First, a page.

Rostrum forte, breve, latum,altitudine ad basin longitudinem azquans ; mundibulis integris, superiori in frontem angulariter extendente, cumque eo circuli arcum formante.
Ala mediocres, subacuminntm ; remigibus, lmfi brevissimfi subspuria, 2d:“a 3tizi 4tfique feré mqualibus longissimis.
Cauda gradata, lanceolata; rectricibus mediis czcteras paullo longitudine superantibus.
Pedes mediocres, subgraciles.
The peculiar spear-head form of the tail, and the ridge of the upper mandible and the forehead, forming a segment of the same circle, together with the habits of the following species, afl"ord sufiicient characteristics to justify their separation from the genus Fringillu of M. Temminck. The Gros-bee longicone of the Pl. Col. 96. (Emb. qundricolor, Lath.) belongs to the same group.
109. Lonchura nisoria. Fringilla nisoria, Temm. Gros-bec épervin, Pl. Col. 500. Fig. 2.
Found only in the Ghauts. Grass seeds in the stomach. Length 5.4 inches : tail 1.9 to 2 inches. Sexes alike.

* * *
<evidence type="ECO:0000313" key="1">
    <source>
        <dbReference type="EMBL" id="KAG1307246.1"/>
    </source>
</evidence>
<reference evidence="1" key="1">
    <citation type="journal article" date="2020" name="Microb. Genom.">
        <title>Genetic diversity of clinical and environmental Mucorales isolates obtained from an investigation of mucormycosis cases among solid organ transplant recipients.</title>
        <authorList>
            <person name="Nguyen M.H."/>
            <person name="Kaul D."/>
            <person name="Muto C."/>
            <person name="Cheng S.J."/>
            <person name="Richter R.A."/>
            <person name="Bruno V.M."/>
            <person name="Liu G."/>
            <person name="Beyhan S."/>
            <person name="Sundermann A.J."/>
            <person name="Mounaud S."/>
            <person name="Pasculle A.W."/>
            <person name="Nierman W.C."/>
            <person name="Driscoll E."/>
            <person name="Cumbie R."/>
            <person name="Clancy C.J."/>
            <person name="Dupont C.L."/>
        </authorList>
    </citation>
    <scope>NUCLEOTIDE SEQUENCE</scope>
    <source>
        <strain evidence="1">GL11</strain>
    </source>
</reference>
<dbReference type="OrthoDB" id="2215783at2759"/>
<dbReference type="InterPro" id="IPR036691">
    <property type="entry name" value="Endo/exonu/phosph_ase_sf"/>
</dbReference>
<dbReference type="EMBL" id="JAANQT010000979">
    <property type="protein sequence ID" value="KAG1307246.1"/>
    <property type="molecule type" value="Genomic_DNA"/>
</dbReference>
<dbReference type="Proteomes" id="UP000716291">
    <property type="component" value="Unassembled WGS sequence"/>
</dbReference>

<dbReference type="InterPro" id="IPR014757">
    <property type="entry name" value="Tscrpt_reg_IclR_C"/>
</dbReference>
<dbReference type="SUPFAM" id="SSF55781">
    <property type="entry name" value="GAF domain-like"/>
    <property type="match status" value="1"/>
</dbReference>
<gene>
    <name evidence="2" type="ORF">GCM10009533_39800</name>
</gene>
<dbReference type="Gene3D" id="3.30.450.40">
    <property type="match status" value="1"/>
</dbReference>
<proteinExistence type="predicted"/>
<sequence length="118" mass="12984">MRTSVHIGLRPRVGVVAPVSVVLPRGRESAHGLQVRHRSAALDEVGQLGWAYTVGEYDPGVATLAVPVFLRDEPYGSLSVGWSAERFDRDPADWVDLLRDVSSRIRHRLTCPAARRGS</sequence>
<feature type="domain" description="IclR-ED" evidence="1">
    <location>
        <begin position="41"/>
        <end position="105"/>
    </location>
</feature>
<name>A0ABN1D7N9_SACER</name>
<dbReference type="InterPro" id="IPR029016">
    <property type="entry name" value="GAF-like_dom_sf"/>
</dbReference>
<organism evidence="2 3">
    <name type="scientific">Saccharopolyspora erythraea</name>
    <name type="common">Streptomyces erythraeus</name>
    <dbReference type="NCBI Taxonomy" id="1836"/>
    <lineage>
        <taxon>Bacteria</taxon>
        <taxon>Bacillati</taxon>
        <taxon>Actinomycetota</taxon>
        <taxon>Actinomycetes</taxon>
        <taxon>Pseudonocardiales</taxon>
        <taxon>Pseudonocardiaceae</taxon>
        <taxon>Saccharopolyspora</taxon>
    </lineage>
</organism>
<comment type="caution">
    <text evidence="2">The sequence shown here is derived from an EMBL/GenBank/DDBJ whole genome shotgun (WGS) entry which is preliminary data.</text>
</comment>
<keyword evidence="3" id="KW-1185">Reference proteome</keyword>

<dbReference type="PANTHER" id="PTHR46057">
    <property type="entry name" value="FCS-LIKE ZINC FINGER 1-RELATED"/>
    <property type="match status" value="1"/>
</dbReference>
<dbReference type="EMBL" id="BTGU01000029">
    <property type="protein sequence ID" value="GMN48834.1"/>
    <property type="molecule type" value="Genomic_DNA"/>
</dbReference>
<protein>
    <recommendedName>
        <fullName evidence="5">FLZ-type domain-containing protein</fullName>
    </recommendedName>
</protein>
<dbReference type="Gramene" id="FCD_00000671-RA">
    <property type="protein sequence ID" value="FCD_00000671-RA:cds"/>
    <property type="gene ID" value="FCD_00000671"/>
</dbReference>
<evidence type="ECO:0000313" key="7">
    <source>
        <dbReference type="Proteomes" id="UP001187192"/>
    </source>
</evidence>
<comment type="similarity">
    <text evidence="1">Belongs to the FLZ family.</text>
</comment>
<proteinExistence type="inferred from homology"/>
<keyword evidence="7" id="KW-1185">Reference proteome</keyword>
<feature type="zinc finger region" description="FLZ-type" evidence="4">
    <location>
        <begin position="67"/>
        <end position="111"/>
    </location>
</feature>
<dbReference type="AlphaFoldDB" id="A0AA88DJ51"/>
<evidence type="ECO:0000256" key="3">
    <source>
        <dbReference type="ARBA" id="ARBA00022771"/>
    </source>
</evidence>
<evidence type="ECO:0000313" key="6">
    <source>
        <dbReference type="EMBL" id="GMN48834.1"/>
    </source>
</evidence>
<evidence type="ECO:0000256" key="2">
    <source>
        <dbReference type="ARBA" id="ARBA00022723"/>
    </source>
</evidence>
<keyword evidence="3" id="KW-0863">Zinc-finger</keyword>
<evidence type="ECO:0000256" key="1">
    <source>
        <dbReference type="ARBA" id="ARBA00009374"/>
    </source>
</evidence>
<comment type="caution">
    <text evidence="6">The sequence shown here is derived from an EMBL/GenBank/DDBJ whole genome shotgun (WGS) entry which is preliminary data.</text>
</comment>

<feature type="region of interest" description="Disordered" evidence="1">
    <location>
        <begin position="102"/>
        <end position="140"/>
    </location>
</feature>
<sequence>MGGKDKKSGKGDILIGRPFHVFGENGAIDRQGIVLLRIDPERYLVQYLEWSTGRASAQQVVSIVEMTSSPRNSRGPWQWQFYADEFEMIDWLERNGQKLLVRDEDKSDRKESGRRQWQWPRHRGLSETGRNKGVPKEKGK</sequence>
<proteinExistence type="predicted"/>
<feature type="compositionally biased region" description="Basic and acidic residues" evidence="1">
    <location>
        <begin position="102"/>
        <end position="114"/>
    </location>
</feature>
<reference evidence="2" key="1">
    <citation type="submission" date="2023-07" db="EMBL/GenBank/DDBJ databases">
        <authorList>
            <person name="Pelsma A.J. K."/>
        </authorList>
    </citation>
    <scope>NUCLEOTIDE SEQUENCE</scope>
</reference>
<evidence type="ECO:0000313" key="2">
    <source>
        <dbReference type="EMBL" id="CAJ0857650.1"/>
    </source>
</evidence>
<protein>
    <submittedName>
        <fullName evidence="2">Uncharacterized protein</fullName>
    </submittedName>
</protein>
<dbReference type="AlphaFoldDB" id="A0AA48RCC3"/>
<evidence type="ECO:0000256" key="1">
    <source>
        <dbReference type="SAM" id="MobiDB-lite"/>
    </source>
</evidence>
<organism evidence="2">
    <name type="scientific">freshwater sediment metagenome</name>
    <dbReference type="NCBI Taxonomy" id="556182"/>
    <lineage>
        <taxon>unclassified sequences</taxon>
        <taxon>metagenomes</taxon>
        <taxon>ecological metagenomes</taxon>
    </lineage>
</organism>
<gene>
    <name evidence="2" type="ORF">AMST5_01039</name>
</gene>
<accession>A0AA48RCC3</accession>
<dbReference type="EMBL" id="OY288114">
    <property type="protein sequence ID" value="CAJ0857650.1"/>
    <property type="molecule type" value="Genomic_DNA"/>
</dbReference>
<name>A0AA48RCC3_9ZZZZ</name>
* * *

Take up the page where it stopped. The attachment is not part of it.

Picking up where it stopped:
110. Loncuuna Cnnnr. Lonch. pallidé cinnamomeo-brunnea ; corpore subths uropygioque albis .- remigihus reclricibusque intense brunneis. Foam. coloribus minics intensis. Irides, intense rufo-brunneae. Longitude corporis 5.4 unc., caudw 2.
Tail lanceolate ; central feathers longer than the rest, and ending in a point. Sexes alike. These birds live in small families. Colonel SYKES hasfrequently found them in possession of the deserted nests of the Placeus Philippensis ,- but their own nest is ahollow ball of grass. Ten white eggs, not much larger than pens, were found in a nest. The cry of the bird is cheet, cheet, cheet, uttered simultaneously by flocks in flight.